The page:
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SPOTLIGHT: 8(a) Certified Small Business Success Story

LTL Strategies: Combining Excellence and Ethics to Grow a Small Business

LTL Strategies is an 8(a)-certified small business specializing in Economic Growth and Competitiveness, Conflict Management, Democracy and Governance, Monitoring and Evaluation, and Communications. LTL Strategies holds a facility and security clearance. During a recent interview LTL Strategies founders and principals René Lake and Hillary Thomas-Lake shared their experiences with iNreach News.

iNreach: How long have you been working with USAID?
As a firm, LTL Strategies has been working with USAID for the past five years. Since becoming an 8(a)-certified firm in January 2003, LTL Strategies has won 9 Indefinite Quantity Contracts (IQCs) as a subcontractor-partner to larger USAID implementing partners like Creative Associates, the International Resources Group (IRG), Louis Berger International, and Management Systems International (MSI).

In addition, LTL Strategies' principals, experts, and advisors have extensive experience working as top USAID executives, mission directors, and technical consultants on USAID-funded projects.

iNreach: When did you get your first contract with USAID, as prime contractor?
Two years ago. Our first contract as a prime with USAID was a 2006-2007 mid-term evaluation of the $200 million Presidential Initiative to End Hunger in Africa (IEHA). The purpose of the evaluation was to review the structure of the IEHA program, review the program's activities, assess the activities' impact in terms of IEHA's objectives of developing greater food security and supporting business and value chain development for small farmers, and make recommendations for improvements that could increase the program's impact and achievement of the goal of cutting hunger in half by 2015.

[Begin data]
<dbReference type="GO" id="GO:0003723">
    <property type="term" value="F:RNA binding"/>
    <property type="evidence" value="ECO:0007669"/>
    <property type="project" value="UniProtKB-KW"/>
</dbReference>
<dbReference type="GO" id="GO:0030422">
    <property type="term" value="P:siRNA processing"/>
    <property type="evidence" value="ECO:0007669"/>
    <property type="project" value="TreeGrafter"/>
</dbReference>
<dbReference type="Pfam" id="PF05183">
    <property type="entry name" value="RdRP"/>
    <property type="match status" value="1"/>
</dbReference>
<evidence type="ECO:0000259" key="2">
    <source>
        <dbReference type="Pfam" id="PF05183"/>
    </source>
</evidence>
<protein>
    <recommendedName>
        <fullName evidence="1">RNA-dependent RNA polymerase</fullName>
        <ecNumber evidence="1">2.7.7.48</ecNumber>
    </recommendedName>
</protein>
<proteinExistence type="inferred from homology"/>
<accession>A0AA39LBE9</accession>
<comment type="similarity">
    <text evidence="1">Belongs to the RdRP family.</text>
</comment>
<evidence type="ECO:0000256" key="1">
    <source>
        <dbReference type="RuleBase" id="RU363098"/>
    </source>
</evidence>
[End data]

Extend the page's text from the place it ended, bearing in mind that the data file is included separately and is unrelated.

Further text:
The review assessed achievements and presented recommendations to improve the program's performance. IEHA is an 11-country, multi-year effort designed to rapidly increase agricultural growth and rural incomes in sub-Saharan Africa. This initiative has aligned US support for African agricultural development with the African-led Comprehensive African Agricultural Development Plan (CAADP).

iNreach: Have you done work with other U.S. Government agencies?
Yes, we have been fortunate to work with other US government agencies like the Department of Interior and the National Security Agency (NSA), in addition to providing direct technical assistance to foreign governments, and to multilateral organizations like the United Nations, the World Bank, and the International Monetary Fund (IMF). We have also developed a very proactive partnership strategy, which has allowed us to collaborate with several small and large firms and organizations, including Chemonics, Lockheed Martin, CHF International, Creative Associates, the Development Gateway Foundation, the Development Innovations Group, DevTech, Louis Berger International, The Mitchell Group, IRG, Amex International, MSI, the National Council of Negro Women (NCNW), SAIC, etc.

iNreach: How did you come to start your firm?